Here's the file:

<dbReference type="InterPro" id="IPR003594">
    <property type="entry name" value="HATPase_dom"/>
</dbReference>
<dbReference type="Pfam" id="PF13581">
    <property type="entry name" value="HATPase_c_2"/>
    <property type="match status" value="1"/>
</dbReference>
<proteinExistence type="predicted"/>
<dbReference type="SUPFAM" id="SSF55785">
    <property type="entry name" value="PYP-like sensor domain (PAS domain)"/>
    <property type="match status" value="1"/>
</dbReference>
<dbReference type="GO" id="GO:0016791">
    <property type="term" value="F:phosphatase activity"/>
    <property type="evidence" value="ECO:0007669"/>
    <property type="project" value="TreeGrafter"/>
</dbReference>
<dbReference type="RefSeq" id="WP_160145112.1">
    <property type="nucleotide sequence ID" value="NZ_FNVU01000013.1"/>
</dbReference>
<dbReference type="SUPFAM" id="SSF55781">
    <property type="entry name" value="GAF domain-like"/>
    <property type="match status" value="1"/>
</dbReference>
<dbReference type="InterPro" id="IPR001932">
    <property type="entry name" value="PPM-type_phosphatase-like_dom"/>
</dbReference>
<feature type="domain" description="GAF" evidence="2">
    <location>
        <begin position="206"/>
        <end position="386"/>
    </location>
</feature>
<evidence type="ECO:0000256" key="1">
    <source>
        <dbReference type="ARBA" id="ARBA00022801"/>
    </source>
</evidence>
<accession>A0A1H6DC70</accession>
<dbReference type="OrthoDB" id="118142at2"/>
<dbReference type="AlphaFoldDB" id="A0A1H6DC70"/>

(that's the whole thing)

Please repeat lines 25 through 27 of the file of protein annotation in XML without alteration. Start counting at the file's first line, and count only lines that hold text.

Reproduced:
<dbReference type="InterPro" id="IPR001932">
    <property type="entry name" value="PPM-type_phosphatase-like_dom"/>
</dbReference>